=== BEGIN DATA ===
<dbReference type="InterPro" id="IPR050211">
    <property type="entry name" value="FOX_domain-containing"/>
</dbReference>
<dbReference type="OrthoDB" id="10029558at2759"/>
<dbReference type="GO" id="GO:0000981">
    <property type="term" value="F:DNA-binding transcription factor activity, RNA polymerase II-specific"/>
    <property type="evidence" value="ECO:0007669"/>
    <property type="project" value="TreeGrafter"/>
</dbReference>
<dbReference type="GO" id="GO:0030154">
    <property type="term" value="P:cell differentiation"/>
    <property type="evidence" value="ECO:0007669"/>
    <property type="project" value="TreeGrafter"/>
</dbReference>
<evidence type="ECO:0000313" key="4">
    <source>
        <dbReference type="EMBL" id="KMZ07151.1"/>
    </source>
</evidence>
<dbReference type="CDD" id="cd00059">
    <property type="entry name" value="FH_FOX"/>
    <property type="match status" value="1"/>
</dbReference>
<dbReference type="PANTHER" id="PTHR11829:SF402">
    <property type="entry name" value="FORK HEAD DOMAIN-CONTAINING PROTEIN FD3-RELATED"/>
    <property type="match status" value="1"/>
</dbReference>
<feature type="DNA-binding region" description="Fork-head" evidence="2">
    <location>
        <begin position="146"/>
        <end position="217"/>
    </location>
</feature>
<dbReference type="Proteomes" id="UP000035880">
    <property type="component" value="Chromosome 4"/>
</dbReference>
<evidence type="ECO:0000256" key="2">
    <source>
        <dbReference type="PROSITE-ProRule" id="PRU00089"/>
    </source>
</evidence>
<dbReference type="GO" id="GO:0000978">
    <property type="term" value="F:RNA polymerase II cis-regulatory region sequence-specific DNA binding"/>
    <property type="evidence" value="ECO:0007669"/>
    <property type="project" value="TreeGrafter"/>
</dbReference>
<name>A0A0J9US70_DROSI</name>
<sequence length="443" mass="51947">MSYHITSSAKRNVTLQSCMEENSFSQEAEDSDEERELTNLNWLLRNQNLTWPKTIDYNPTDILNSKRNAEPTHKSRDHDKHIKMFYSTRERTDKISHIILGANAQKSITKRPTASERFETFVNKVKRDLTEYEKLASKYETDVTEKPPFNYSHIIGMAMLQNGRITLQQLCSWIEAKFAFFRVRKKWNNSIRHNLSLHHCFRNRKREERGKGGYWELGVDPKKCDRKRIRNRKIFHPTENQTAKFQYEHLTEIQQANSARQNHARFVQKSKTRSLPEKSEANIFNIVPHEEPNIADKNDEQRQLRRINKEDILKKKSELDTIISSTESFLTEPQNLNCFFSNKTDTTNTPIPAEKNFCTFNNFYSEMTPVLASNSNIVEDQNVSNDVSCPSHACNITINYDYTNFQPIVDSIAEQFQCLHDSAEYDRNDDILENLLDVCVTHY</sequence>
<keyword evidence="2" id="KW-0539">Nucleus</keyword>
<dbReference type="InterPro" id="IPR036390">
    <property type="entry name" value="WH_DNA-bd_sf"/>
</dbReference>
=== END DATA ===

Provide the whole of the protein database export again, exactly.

<dbReference type="InterPro" id="IPR050211">
    <property type="entry name" value="FOX_domain-containing"/>
</dbReference>
<dbReference type="OrthoDB" id="10029558at2759"/>
<dbReference type="GO" id="GO:0000981">
    <property type="term" value="F:DNA-binding transcription factor activity, RNA polymerase II-specific"/>
    <property type="evidence" value="ECO:0007669"/>
    <property type="project" value="TreeGrafter"/>
</dbReference>
<dbReference type="GO" id="GO:0030154">
    <property type="term" value="P:cell differentiation"/>
    <property type="evidence" value="ECO:0007669"/>
    <property type="project" value="TreeGrafter"/>
</dbReference>
<evidence type="ECO:0000313" key="4">
    <source>
        <dbReference type="EMBL" id="KMZ07151.1"/>
    </source>
</evidence>
<dbReference type="CDD" id="cd00059">
    <property type="entry name" value="FH_FOX"/>
    <property type="match status" value="1"/>
</dbReference>
<dbReference type="PANTHER" id="PTHR11829:SF402">
    <property type="entry name" value="FORK HEAD DOMAIN-CONTAINING PROTEIN FD3-RELATED"/>
    <property type="match status" value="1"/>
</dbReference>
<feature type="DNA-binding region" description="Fork-head" evidence="2">
    <location>
        <begin position="146"/>
        <end position="217"/>
    </location>
</feature>
<dbReference type="Proteomes" id="UP000035880">
    <property type="component" value="Chromosome 4"/>
</dbReference>
<evidence type="ECO:0000256" key="2">
    <source>
        <dbReference type="PROSITE-ProRule" id="PRU00089"/>
    </source>
</evidence>
<dbReference type="GO" id="GO:0000978">
    <property type="term" value="F:RNA polymerase II cis-regulatory region sequence-specific DNA binding"/>
    <property type="evidence" value="ECO:0007669"/>
    <property type="project" value="TreeGrafter"/>
</dbReference>
<name>A0A0J9US70_DROSI</name>
<sequence length="443" mass="51947">MSYHITSSAKRNVTLQSCMEENSFSQEAEDSDEERELTNLNWLLRNQNLTWPKTIDYNPTDILNSKRNAEPTHKSRDHDKHIKMFYSTRERTDKISHIILGANAQKSITKRPTASERFETFVNKVKRDLTEYEKLASKYETDVTEKPPFNYSHIIGMAMLQNGRITLQQLCSWIEAKFAFFRVRKKWNNSIRHNLSLHHCFRNRKREERGKGGYWELGVDPKKCDRKRIRNRKIFHPTENQTAKFQYEHLTEIQQANSARQNHARFVQKSKTRSLPEKSEANIFNIVPHEEPNIADKNDEQRQLRRINKEDILKKKSELDTIISSTESFLTEPQNLNCFFSNKTDTTNTPIPAEKNFCTFNNFYSEMTPVLASNSNIVEDQNVSNDVSCPSHACNITINYDYTNFQPIVDSIAEQFQCLHDSAEYDRNDDILENLLDVCVTHY</sequence>
<keyword evidence="2" id="KW-0539">Nucleus</keyword>
<dbReference type="InterPro" id="IPR036390">
    <property type="entry name" value="WH_DNA-bd_sf"/>
</dbReference>